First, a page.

¶13 Here, Baize was ordered not to “commit, try to commit or threaten to commit any form of violence” against Victim, including “stalking, harassing, threatening, physically hurting, or causing any other form of abuse.” The relevant portion of the protective order also provided the following prohibition: “Do not contact, phone, mail, e-mail or communicate in any way with [Victim], either directly or indirectly,” the only exception being that Baize could contact Victim “via email about Child,” provided the emails were “civil in nature.” Not only did Baize sign the protective order as a whole, but he initialed each provision of the order, including those he now challenges on constitutional grounds. Thus, at the outset and even before he signed it, Baize had the opportunity to seek clarification of any provision in the order that he believed was too restrictive or vague. And after the protective order was entered by the court, Baize still could have challenged the order on direct appeal. But he never did so. Instead, Baize raised his prior restraint and vagueness challenges to the protective order only after he was criminally charged a second time with violating the order.

¶14 Precedent—both that of Utah and other jurisdictions­ states that a defendant cannot attack the validity of a protective order in a prosecution for violating the order. And that is exactly what Baize attempts to do here. Thus, we conclude that Baize cannot collaterally attack a protective order arising from a civil proceeding in this criminal proceeding. Put simply, this is not the proper forum to address constitutional challenges to the protective order’s terms.[3]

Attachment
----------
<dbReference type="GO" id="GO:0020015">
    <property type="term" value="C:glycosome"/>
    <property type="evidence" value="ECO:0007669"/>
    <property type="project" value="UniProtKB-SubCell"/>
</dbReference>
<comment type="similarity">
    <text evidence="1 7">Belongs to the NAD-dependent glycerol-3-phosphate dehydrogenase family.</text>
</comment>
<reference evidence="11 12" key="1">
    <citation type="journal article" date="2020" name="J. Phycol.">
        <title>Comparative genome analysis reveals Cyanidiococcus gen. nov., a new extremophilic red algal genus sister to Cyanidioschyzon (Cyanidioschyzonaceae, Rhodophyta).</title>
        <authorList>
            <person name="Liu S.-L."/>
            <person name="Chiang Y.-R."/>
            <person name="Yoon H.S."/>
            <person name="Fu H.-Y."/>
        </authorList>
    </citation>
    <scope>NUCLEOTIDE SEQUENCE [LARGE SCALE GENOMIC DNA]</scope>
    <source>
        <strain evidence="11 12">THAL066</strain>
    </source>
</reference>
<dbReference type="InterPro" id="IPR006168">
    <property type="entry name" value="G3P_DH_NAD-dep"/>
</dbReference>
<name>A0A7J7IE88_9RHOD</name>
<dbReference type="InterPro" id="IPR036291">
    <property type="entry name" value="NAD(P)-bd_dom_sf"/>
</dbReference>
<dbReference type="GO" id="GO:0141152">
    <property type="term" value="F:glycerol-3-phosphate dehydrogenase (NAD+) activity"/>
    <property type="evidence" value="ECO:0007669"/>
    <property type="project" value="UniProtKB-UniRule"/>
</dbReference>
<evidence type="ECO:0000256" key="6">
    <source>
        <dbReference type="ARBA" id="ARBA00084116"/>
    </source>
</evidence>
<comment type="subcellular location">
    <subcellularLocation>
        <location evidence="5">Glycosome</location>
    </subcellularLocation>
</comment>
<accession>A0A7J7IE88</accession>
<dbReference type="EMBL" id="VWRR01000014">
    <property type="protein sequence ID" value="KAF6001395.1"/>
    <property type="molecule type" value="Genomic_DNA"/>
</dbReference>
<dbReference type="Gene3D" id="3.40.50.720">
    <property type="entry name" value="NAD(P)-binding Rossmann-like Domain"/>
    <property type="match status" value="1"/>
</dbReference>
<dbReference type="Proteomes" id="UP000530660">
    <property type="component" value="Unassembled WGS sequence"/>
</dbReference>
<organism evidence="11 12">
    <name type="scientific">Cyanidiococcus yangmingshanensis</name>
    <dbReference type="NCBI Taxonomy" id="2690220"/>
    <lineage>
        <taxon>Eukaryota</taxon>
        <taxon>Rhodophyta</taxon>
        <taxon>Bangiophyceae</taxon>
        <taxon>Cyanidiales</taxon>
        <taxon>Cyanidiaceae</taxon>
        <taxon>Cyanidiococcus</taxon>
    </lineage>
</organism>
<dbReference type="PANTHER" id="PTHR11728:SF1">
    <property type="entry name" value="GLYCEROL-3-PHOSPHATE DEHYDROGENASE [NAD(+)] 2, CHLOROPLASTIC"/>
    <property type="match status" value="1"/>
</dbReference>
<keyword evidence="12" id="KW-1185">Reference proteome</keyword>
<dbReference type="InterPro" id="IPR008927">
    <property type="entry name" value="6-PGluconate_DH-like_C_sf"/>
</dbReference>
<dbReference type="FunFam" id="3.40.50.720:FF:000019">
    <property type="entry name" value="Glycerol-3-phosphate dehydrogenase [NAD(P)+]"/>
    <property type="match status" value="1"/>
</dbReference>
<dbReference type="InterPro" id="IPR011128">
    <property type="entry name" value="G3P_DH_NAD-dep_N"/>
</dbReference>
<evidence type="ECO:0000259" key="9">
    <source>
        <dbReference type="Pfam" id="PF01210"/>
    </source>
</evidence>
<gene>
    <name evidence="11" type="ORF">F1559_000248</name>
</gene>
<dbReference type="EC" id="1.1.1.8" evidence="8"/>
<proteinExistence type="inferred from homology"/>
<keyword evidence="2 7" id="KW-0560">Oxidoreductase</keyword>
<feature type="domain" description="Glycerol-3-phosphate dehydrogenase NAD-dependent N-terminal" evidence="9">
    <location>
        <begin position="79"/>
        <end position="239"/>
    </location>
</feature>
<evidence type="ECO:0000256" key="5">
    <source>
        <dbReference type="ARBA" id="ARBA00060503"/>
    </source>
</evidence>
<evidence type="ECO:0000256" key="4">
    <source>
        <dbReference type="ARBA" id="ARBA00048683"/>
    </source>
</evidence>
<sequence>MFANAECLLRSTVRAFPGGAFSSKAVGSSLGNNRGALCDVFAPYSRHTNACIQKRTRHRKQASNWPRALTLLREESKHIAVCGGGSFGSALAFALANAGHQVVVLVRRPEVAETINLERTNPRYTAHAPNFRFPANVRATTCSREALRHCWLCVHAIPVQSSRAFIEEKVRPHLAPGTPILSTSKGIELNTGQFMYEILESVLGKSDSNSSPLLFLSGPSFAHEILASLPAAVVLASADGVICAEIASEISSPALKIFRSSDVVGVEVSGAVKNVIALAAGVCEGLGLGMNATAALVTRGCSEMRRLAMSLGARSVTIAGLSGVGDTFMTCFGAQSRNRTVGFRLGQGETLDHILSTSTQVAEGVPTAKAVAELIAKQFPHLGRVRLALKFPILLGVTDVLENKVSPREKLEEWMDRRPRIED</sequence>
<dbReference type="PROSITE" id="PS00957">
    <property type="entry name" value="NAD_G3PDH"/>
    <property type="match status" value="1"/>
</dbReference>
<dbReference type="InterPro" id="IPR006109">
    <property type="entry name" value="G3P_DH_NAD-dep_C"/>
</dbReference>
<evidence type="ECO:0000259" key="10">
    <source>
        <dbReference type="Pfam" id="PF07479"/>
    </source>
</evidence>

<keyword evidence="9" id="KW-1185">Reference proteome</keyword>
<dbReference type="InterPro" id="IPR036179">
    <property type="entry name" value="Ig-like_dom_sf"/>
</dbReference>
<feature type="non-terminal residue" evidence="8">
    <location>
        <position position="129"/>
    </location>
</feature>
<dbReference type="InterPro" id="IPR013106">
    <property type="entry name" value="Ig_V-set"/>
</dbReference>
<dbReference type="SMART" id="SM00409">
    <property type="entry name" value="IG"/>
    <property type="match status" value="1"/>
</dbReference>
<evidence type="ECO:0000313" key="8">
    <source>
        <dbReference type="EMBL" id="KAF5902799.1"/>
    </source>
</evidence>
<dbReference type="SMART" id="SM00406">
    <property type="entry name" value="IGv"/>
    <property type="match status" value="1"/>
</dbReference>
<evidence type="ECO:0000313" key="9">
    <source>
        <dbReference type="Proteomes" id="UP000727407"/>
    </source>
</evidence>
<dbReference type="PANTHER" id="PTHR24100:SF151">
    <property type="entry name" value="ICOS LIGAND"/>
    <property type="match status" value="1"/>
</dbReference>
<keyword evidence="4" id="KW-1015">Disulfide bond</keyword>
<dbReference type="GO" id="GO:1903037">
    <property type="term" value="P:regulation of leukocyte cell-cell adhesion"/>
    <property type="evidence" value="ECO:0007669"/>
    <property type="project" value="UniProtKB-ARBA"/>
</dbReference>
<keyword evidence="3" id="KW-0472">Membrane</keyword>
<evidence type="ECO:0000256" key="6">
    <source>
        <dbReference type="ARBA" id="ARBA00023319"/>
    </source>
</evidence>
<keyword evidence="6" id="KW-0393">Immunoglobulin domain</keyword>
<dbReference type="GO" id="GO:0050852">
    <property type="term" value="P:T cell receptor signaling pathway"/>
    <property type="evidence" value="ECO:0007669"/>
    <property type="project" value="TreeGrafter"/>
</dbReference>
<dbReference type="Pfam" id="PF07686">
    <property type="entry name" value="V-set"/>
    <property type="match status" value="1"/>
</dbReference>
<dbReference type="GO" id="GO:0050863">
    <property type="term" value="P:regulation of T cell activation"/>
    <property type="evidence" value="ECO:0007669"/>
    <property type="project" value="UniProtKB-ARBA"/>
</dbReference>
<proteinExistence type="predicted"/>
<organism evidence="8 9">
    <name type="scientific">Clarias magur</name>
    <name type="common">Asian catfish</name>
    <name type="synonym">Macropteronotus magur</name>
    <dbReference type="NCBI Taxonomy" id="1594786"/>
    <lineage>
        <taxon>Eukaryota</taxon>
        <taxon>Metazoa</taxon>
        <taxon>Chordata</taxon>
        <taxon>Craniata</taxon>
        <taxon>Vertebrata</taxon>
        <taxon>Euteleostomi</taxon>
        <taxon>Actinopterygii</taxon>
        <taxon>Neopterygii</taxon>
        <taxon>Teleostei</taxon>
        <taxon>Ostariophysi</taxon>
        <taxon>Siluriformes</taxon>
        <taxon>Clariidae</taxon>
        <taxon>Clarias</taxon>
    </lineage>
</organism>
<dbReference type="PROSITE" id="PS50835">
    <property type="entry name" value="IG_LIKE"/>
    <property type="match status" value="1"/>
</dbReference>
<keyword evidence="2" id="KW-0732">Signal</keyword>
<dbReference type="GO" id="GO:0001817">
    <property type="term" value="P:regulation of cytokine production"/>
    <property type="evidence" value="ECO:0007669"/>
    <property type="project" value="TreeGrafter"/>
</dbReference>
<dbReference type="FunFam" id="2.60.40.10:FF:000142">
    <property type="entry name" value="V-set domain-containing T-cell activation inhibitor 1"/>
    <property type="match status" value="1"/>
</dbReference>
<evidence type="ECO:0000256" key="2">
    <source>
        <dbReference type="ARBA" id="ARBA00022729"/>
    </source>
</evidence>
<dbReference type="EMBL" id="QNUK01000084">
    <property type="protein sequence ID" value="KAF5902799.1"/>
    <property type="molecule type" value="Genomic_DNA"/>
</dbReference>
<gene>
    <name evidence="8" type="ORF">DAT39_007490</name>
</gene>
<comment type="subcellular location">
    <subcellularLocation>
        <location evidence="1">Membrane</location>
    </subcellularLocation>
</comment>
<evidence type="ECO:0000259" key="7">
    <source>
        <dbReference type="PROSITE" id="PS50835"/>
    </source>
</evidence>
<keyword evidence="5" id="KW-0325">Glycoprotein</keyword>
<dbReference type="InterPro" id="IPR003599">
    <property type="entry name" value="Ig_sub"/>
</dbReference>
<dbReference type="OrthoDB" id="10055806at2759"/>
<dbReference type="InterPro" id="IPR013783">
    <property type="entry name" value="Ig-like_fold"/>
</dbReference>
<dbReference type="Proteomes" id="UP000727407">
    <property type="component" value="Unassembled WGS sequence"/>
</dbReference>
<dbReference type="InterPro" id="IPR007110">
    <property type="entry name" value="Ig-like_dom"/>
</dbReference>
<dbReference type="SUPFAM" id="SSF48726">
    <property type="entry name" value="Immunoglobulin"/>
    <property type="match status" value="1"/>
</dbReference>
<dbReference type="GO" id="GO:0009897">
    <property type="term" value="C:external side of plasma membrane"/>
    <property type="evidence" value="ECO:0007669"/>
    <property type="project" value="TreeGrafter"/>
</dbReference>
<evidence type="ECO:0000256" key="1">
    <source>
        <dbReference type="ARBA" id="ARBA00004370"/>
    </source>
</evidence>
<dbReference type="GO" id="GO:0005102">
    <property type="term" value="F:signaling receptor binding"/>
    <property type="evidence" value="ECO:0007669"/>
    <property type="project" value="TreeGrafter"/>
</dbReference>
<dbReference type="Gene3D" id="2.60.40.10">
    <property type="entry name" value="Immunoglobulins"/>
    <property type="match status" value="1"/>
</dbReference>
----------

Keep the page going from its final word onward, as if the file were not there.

II. Legal Definitions in the Protective Order

¶15 The protective order prohibited Baize from “stalking, harassing, threatening, physically hurting, or causing any other form of abuse” to Victim. Baize argues that the trial court erred when it denied his request to define for the jury certain “legal terms” contained in the protective order.